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Saturday , 31 January 2015 , 03 : 31 AM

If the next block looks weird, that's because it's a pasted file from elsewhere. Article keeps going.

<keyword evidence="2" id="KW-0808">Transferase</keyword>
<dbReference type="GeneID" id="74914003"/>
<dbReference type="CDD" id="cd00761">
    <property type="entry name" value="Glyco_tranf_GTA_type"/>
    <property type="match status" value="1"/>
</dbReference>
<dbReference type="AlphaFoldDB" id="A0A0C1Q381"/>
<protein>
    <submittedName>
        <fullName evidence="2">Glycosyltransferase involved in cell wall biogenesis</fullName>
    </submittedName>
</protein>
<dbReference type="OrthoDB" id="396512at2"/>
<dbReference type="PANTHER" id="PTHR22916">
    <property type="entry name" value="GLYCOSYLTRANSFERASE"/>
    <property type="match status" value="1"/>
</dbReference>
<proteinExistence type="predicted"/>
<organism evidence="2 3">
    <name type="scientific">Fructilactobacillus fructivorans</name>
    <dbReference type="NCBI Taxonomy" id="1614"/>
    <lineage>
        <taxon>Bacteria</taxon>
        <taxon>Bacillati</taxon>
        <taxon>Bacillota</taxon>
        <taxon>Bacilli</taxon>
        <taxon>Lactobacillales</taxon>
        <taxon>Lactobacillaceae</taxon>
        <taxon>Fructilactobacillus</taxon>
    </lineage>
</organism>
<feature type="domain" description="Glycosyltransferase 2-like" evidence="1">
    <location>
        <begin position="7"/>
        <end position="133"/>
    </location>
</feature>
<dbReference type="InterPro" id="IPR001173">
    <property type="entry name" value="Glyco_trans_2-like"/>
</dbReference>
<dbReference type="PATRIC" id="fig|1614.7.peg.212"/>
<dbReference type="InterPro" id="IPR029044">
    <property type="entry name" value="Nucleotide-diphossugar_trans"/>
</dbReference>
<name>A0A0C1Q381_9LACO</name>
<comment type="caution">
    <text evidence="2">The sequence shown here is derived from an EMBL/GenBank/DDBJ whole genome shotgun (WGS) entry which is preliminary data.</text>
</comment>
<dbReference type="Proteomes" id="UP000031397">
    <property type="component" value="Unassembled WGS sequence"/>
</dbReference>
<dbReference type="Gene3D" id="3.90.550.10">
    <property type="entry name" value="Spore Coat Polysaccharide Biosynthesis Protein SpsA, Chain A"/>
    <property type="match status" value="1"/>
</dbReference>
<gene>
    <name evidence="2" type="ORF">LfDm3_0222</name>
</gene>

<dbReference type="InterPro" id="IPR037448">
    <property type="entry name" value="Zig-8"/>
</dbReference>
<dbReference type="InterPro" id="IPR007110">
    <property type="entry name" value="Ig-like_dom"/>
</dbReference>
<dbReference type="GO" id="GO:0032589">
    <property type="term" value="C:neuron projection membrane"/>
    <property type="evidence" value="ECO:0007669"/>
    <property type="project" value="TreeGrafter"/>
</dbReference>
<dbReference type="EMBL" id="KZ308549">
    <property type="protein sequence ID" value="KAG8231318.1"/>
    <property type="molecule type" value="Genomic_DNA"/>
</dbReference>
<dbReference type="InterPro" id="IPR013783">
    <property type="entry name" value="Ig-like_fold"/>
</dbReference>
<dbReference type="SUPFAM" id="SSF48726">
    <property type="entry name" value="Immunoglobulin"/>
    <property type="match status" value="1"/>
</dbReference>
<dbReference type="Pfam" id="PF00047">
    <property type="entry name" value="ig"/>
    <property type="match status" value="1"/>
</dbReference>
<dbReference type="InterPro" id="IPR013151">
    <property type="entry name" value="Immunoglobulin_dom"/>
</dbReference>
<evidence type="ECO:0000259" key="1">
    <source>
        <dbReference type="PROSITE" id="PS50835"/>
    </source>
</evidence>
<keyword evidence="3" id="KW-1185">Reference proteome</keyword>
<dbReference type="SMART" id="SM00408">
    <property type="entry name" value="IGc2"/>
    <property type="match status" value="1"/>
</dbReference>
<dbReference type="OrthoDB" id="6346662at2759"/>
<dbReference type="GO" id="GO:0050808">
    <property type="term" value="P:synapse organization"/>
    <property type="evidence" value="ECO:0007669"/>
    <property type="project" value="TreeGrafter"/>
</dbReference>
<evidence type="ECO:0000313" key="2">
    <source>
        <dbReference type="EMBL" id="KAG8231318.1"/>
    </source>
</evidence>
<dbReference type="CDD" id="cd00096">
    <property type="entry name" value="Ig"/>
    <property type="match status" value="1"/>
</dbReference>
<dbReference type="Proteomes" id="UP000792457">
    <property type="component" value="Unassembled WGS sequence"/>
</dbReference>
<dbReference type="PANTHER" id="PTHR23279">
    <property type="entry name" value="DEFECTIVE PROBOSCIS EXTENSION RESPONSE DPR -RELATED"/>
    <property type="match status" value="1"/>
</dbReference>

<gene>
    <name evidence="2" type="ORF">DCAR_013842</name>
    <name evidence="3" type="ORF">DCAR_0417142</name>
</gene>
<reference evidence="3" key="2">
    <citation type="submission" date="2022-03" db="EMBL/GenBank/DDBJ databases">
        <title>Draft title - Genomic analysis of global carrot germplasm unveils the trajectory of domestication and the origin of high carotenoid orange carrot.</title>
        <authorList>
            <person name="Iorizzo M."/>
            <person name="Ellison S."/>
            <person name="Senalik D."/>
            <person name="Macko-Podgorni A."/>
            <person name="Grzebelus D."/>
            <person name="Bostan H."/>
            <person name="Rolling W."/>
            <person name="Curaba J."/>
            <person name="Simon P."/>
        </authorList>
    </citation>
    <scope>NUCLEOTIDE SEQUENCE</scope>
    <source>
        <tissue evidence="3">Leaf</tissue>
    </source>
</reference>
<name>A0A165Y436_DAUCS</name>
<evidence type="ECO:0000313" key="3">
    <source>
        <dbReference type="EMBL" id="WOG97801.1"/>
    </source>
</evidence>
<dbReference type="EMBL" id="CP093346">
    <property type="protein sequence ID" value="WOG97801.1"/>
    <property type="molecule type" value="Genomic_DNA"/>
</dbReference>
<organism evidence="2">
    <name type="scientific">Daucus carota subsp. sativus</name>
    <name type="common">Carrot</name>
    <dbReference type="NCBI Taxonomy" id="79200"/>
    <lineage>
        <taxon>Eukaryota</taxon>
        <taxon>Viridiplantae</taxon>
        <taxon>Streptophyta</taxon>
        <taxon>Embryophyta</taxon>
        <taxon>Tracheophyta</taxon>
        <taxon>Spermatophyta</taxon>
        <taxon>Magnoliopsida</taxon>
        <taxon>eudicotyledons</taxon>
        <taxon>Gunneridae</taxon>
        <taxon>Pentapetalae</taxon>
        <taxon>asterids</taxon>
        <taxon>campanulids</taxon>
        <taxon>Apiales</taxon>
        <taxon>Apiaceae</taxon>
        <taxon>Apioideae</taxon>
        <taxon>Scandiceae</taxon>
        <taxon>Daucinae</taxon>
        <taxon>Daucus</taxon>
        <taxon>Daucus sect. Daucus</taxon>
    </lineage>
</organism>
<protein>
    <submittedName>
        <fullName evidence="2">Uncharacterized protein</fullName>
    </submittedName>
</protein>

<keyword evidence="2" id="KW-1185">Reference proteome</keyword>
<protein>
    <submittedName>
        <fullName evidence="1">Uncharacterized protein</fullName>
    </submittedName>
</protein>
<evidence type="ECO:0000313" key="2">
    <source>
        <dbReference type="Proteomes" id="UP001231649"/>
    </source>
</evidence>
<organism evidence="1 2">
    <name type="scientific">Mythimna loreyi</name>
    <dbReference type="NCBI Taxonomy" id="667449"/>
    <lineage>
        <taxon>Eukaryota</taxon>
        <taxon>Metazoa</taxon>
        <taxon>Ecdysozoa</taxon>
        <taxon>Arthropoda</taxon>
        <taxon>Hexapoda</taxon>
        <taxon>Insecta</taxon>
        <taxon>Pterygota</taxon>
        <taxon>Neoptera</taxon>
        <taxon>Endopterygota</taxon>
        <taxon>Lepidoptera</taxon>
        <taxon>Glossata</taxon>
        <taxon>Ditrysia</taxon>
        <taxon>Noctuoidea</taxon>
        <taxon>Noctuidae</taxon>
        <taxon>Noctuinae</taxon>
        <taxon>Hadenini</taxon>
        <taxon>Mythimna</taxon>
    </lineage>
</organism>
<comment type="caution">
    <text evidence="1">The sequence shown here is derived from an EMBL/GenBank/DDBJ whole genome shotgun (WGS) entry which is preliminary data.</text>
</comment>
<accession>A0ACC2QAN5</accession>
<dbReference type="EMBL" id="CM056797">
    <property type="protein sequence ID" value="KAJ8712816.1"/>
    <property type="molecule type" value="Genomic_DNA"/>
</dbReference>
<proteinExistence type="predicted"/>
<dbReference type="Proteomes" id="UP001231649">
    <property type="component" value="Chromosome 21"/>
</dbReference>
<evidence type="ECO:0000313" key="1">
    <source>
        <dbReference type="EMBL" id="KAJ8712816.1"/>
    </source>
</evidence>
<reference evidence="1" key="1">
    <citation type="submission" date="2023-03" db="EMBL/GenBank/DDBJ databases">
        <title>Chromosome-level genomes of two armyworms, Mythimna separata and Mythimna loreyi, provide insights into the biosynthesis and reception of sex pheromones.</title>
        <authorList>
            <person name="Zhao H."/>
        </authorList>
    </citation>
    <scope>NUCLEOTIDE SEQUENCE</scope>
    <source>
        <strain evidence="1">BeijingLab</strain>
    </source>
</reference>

Let There be Darkness Tim Marquitz While there’s been an upswing in popularity of darker stories of late, Warhammer 40k having coined the term grimdark back in the early 2000s, the concept has been around for a long time. It’s no surprise the style has become more widespread. For me, the surprise is actually that it’s taken this long to propagate. The concept of an overwhelmingly bleak darkness has been in my imagination since I first read Michael Moorcock’s Elric back when I was a child. I remember struggling my way through the concepts of time and the multiverse and the multiple incarnations of Elric and, of course, about the disturbing relationship he had with Stormbringer. You want to talk about bleak and hopeless, these books were the epitome of what grimdark aspires to be. That influence impacted everything I did creatively and still does. My early Dungeons and Dragons games were twisted and dangerous, lots of otherworldly creatures and disturbing NPCs inhabiting my made up world. My poetry and early attempts at writing reached for the heights I’d been introduced to by Moorcock, so much so as to be derivative at times. Though those days are long past, my own voice having since found its roots, there is still a piece of Elric in everything I write. My characters are tortured souls caught between worlds, desperate to overcome their weaknesses and do what’s right despite the influences that would lead them astray. And while my stories might not all fit the current definition of grimdark, the idea that the darkness is stronger than the light most certainly plays out time and time again. The gritty realism of life impacts us all whether we like it or not. As such, it’s only fitting that it infiltrates not only what I...
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